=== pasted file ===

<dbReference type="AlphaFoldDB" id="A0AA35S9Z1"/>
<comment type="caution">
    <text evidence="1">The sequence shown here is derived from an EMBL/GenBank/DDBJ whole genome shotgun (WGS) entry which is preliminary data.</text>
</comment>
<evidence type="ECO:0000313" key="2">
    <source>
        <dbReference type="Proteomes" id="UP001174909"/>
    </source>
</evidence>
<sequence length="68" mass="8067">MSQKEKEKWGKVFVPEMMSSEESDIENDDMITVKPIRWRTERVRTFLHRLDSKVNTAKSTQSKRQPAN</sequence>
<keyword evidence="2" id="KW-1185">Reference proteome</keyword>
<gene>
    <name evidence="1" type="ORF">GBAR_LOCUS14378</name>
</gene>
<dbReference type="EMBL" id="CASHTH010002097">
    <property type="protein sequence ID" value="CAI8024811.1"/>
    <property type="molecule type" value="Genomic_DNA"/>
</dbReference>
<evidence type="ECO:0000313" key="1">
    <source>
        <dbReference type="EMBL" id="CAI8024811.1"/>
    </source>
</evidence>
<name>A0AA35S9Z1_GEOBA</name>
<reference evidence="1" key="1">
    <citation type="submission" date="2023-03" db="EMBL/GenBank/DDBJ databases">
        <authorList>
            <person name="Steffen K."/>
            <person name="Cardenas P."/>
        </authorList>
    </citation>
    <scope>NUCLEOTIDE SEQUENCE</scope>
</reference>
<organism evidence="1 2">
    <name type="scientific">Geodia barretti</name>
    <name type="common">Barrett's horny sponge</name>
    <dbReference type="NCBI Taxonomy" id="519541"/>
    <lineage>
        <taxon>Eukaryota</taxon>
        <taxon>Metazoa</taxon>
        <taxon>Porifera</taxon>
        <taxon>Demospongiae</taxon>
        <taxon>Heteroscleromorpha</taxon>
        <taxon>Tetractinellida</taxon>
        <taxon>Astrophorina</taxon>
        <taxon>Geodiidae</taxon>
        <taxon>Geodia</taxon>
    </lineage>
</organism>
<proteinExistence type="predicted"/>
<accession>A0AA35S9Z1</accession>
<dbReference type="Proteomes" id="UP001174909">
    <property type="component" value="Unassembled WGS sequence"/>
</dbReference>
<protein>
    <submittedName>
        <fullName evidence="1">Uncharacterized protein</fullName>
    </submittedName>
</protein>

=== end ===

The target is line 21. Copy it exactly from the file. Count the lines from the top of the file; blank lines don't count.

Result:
        <dbReference type="EMBL" id="CAI8024811.1"/>